Microsoft was leading the world in AR; now it’s at risk of being left behind

Microsoft was leading the world in AR; now it’s at risk of being left behind

By | September 1st, 2017
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HoloLens was inspirational, but it’s ARKit and ARCore that are going to

win developers.


														
							

The surprise reveal of Microsoft’s HoloLens back in 2015 caught the world off guard. The product hadn’t leaked, and it offered something genuinely new: a self-contained headset that mixed 3D computer graphics with the real world, offering the kind of augmented reality experience that had hitherto been the sole preserve of science fiction. Unlike virtual reality headsets, which completely occlude your view, HoloLens lets you see the whole world in all its glory, obscuring only those parts that were hidden behind virtual objects.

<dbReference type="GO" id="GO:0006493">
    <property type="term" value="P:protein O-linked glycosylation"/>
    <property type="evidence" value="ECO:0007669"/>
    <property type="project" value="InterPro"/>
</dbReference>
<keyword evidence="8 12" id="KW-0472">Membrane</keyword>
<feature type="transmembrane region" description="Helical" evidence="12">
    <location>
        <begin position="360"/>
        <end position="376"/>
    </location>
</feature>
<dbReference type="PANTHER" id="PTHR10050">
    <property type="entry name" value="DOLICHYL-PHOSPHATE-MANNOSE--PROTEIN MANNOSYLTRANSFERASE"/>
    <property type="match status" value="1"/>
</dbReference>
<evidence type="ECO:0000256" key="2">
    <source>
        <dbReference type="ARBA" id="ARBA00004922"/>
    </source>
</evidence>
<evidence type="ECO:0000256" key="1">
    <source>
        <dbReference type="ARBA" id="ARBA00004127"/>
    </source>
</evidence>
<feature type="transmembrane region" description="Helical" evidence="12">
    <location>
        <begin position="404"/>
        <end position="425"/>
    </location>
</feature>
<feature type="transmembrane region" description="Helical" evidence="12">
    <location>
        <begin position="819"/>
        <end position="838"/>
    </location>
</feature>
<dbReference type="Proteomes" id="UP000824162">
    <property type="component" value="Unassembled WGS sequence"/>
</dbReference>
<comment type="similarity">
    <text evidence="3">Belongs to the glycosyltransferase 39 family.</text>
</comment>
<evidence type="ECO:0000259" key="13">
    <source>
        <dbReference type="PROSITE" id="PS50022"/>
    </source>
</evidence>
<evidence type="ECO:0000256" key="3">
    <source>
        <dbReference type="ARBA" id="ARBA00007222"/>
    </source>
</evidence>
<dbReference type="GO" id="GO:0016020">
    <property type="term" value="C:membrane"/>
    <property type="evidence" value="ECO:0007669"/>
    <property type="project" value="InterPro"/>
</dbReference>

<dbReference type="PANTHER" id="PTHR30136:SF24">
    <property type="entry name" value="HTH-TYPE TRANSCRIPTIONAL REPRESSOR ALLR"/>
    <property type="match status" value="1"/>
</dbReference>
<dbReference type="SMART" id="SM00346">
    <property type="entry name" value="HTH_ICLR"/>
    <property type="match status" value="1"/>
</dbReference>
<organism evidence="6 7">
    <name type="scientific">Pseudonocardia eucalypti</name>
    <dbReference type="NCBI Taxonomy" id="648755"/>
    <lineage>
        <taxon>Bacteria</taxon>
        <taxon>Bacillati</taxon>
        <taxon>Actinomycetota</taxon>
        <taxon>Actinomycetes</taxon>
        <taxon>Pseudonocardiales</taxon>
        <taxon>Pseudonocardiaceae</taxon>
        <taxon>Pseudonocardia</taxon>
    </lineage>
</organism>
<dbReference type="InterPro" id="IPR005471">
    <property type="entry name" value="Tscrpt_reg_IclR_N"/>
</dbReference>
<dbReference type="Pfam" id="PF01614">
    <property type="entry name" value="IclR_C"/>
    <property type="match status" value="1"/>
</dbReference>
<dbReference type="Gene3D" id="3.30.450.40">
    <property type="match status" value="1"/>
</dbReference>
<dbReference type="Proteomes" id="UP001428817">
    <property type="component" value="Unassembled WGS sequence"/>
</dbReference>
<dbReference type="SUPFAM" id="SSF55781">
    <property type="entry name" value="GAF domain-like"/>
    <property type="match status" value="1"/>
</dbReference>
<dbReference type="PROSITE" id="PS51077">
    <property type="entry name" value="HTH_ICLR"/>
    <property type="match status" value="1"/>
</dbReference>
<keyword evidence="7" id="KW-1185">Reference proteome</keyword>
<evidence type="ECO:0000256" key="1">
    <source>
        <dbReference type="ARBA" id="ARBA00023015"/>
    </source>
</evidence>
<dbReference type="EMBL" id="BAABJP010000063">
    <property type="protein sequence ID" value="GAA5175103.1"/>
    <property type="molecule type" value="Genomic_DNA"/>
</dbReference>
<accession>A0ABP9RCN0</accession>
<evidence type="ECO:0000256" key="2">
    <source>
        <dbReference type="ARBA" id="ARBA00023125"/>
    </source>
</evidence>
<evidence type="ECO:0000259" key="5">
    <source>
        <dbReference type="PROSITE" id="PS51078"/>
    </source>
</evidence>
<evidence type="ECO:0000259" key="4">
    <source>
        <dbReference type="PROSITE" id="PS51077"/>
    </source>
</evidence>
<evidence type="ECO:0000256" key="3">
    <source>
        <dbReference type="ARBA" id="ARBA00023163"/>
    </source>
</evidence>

It borrowed from work done with Kinect, containing complex systems for mapping and tracking the room and objects around you. The setup enabled full, untethered operation without needing any base stations or object markers. As a melding of the virtual and the real, the HoloLens was thoroughly convincing.

There is, however, a big gap in Microsoft’s product line-up and a big question mark over its potential marketplace uptake. First, the question mark: does the world want headsets? Microsoft’s platform is driving the cost of those headsets down—they should start at about $300, compared to $500-$600 for first-generation, PC-based headsets. The platform is also making the headsets much simpler—no base stations to stick on the walls, just plug in the headset and go. But it still means buying an extra accessory for your PC.

Source

Google
Nisheeth Bhakuni